The Food Fights: DSM-V Binge Eating Disorder vs. Food Addiction

When Phil Werdell, director of Acorn Food Addiction Institute, knocked on the door of the DSM-V committee to propose that food addiction be included as bona fide psychiatric diagnosis, he was turned away. Although he came armed with research papers and a gathering of food addiction service providers claiming to have plenty of clinical experience, he was told that there was not enough yet research yet to prove that food addiction exists.

Clinicians from the eating disorder field, he also learned, put in years of research to achieve the Binge Eating Disorder (BED) recognition and inclusion into the DSM-V. Come back in a few years, the letter from the DSM-V committee read, with clinical research that indicates that food addiction is different and warrants a separate category and diagnosis from disorders like bulimia or binge eating disorder.

But, Werdell sputtered, holding his briefcase containing his bibliography of hundreds of academic papers which described food addiction, what to do for the food addicts who need help now and who knew they were not binge eaters?

Indeed.  What to do for the food addicts who need help now?

Werdell, who is a contributor to my book, Food Junkies, and other food addiction service providers in the US had been highly motivated to get the DSM-V inclusion of the food addiction diagnosis into the compendium of diagnoses. Acceptance would mean more research and more funding dollars towards services for the food addict. Until this acceptance occurs, however, these clinicians have an interesting dilemma, which could undo many years of work that food addict advocates have put towards this venture.

With the BED inclusion into the DSM-V, food addiction clinicians are confronted with a crucial decision that may be based on expediency rather than accuracy.  Should they make food addiction part of new Binge Eating Disorder (BED) diagnosis, seeking to carve their own little niche from a larger and broader category that comes with recognition and funding potential?

They could easily make the argument that there is a small subset of the BED population who are also food addicts. Indeed, the problem of BED looks similar to the symptoms of food addiction (hence the need to scientifically ferret out the distinctions): rapid and persistent eating, eating large amounts despite lack of hunger, eating alone, having marked distress over eating behaviors. One can typically find all of these behaviors in a food addict. This plea could help a lot of food addicts today.

Or should food addiction clinicians insist that food addiction is a separate disorder that includes many of whom have shown no signs of an eating disorder? People like the alcoholics or drug addict who have substituted food for their substance of choice. Or people who continue to obsess about high-caloric, energy- dense foods to the point of insomnia and anxiety – even if they have not binged or given in to their cravings. Services for these food addicts who are not dually diagnosed with BED are unfunded and would remain in short supply.

The decision “to get into the bed” of a BED service program could fracture the food addiction community. While there are many similarities between the two conditions, there is one critical difference and this determines the radically different solutions between both conditions. For the BED patient, the dynamic behind his or her behavior is psychological and for the food addict, the explanation is in the food – the drug that ignites the eating behavior.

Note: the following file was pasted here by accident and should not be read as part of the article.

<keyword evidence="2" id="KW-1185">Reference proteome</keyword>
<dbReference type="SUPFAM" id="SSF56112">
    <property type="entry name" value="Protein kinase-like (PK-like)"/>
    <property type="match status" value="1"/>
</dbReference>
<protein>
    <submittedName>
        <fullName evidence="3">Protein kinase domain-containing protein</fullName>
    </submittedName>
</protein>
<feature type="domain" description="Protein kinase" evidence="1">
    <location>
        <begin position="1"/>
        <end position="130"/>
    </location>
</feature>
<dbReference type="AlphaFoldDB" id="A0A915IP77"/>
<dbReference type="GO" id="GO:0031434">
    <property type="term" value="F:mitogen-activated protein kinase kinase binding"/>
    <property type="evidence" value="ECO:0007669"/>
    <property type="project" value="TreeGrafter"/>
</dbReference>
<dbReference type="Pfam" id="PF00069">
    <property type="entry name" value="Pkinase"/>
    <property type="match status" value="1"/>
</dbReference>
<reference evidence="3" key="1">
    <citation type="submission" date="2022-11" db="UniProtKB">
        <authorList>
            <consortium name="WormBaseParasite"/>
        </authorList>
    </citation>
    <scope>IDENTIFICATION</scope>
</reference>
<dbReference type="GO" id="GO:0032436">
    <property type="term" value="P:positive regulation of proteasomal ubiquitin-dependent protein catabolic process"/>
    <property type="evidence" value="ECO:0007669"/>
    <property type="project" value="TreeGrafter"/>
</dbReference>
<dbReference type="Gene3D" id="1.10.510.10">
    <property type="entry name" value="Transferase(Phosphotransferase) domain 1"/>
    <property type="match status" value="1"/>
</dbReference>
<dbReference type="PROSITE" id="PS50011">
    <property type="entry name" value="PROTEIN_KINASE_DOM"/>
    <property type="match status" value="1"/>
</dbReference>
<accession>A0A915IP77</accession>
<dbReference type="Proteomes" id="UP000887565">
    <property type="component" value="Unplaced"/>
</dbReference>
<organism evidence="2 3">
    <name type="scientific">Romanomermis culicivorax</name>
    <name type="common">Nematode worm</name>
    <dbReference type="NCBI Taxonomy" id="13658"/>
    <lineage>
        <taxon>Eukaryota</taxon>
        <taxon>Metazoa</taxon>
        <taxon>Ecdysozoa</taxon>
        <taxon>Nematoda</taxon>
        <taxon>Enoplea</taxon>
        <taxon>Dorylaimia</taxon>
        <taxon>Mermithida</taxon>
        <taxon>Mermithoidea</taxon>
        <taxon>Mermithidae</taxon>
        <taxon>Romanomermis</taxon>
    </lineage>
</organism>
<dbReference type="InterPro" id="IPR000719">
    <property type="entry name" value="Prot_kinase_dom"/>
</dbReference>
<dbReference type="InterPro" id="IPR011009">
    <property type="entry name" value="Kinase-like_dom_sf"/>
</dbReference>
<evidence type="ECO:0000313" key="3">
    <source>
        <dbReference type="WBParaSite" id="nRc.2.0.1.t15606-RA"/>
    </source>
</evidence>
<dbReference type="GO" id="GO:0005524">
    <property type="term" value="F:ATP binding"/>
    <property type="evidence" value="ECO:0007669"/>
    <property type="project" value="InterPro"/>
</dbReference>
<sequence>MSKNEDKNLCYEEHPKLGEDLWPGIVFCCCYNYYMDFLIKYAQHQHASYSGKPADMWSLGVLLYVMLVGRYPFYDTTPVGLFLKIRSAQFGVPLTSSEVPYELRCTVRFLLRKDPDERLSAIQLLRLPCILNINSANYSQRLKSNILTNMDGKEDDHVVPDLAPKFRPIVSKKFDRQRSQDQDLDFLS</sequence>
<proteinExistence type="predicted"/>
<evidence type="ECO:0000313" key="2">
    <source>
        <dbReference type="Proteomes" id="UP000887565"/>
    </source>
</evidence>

The Food Fights: DSM-V Binge Eating Disorder vs. Food Addiction This difference between the two is critical and determines a different solution: Eating disorder professionals insist upon a treatment plan that incorporates a psychological approach (cognitive therapy, behavior modification, mindfulness) to help the suffering patient find a way to eat all foods moderately rather than problematically. Alternatively, food addiction professionals insist on identifying and encouraging abstinence from the foods that are creating the ‘addictive’ response, and once those trigger foods are removed (that is stopped, not curbed or moderated), the problems that might lead a person back to the addictive loop can then be dealt with.

Sadly, this division between the understanding of eating disorders and food addiction is not new. As you can read in my book, Food Junkies, you will see that the division between what drives disordered eating (i.e. the eating behavior itself or the ‘drug’ in the food) is as old as Overeaters Anonymous, which started in the 1960s. It morphed into the social service realm when psychologists and therapists began treating eating disorders and other problematic eating in the 1970s and onwards. And now it has appeared in the psychiatric realm of the DSM-V.

Will food addiction clinicians go for the short-term expedient solution that might help many food addicts today, but weaken the long-term political momentum towards establishing food addiction? Or will they instead maintain the long-term ideological position towards a distinct diagnosis, that will in – until that time, if ever — leave food addicts out in the cold?

    Tired of addiction calling the shots?